The common adage against the Estate Tax goes something like this:
A person works an entire lifetime and pays income taxes on hard earned savings. Then after the person dies, the government wants to tax the person's hard earned money again!
While that argument sounds logical and fits well into a politician's 15 second sound bite, the truth of the matter is much different. First of all, the government allows $5,000,000 (indexed to inflation so that the amount is $5,450,000 as of this writing) to pass free of any estate tax. Thus, for a married couple, we are talking about a $10,000,000 exemption. Only after that exemption is worn out, the decedent's estate would owe a 40% tax on the taxable estate beyond the exemption. So in very rough terms, a $20,000,000 estate would pay a functional estate tax of 20%.
But it's still double taxation! Not exactly. The overwhelming majority of people who have accumulated tens of millions of dollars in wealth, did so through investments generally subject to capital gains income taxation. Take a real estate portfolio. Someone could have accumulated dozens of commercial real properties over a lifetime. And even when they sell those properties, in many cases, the property owner would make a "1031 exchange" which, in short, allows a property owner to swap real property while deferring capital gains tax liability. This person's wealth lies primarily in their accumulation of real property. The person can borrow against that property, enjoy the cash from the loan proceeds, and never pay one penny of income tax. When this (more typical) wealthy person dies, she or he has paid little or no income taxation on all of that wealth accumulated.
When our hypothetical person dies, the government is essentially saying, "We have created the infrastructure for you to accumulate all of that wealth without paying any income taxes on your gain. Now we will allow you to pass $10M+ to your descendants and we will take a 40% tax on your wealth beyond that $10M." Here the person paid no income taxes during life and at death the estate pays an effective 20% tax on the entire estate. Much lower than income taxes would have been! Not only that, but the wealth grew tax-free, which is an added advantage.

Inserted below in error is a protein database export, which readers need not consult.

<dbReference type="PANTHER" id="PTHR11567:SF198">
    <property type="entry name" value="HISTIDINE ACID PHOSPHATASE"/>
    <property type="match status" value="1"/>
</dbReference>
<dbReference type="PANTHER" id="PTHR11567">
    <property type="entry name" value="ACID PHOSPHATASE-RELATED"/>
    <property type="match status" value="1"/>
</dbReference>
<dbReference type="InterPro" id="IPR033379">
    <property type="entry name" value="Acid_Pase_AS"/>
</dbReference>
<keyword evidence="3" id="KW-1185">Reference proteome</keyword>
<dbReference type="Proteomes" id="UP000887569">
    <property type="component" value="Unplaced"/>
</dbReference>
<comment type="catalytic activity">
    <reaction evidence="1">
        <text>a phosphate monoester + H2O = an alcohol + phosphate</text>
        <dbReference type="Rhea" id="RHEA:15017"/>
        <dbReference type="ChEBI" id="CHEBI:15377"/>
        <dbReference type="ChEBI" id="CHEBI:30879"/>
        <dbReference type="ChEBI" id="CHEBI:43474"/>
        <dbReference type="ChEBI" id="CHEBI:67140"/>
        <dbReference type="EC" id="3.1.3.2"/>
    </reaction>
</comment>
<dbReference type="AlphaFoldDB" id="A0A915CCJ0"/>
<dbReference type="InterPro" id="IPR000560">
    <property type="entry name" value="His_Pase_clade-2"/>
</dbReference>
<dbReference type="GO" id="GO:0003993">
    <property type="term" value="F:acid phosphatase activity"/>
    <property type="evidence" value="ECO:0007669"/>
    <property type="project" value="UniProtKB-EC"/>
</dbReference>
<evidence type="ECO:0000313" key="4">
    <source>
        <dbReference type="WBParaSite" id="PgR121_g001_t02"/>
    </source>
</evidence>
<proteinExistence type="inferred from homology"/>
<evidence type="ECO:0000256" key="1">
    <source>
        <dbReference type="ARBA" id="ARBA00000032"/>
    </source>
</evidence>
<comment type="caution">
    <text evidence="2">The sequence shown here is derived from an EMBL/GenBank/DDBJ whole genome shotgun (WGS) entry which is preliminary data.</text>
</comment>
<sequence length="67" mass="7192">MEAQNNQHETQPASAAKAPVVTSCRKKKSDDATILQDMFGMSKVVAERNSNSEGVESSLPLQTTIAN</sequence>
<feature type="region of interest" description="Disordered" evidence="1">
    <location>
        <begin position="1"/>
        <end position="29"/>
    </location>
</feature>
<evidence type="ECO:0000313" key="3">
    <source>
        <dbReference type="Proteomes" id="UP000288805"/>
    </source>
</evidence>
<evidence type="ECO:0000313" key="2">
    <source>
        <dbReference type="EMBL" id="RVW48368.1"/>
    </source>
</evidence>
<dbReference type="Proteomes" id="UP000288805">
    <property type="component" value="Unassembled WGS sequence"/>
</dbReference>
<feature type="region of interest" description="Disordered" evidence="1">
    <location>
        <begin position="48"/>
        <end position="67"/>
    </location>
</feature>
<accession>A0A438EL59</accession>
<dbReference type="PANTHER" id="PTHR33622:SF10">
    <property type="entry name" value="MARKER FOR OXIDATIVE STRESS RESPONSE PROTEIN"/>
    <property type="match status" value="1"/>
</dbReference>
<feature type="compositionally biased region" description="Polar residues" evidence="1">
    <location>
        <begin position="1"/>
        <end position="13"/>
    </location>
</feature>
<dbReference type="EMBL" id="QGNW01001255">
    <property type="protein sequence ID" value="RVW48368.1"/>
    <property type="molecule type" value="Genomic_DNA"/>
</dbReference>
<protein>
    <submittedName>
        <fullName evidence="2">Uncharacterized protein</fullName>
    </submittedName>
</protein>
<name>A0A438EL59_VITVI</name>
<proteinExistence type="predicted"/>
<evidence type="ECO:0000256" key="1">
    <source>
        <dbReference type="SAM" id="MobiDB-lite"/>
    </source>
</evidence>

Now let's revisit what really happens if our hypothetical politician eliminates the estate tax regime. The issue is the stepped up basis of property. With the estate tax in place, when one inherits mom's $1,000,000 stock portfolio, the cost basis for the portfolio is the date of death value of the securities. Thus, Junior can turn around and sell the $1,000,000 in stocks with zero capital gain tax liability. Without an estate tax, the cost basis for securities does not get that stepped up basis. This means that if mom paid $100,000 for her $1,000,000 stock portfolio, Junior would have to pay about $180,000 capital gains taxes on the $900,000 gain.
Do you see what just happened? The $100,000,000 estate gets a huge boon from shifting tax liability from the 40% estate tax to the 20% capital gains income tax. And the $1,000,000 estate goes from zero capital gains taxes to $180,000 in capital gains taxes.
This is the hard sell. Because I can't find a way to explain this in a 15 second television soundbite. But when you read through the scenario above, you can see that an elimination of the estate tax regime is literally a shift of the tax burden from the tiny minority who has a hugely disproportionate amount of wealth to a larger plurality who has managed to accumulate some wealth.
For more on this topic, check out this article by Bill Gates, Sr.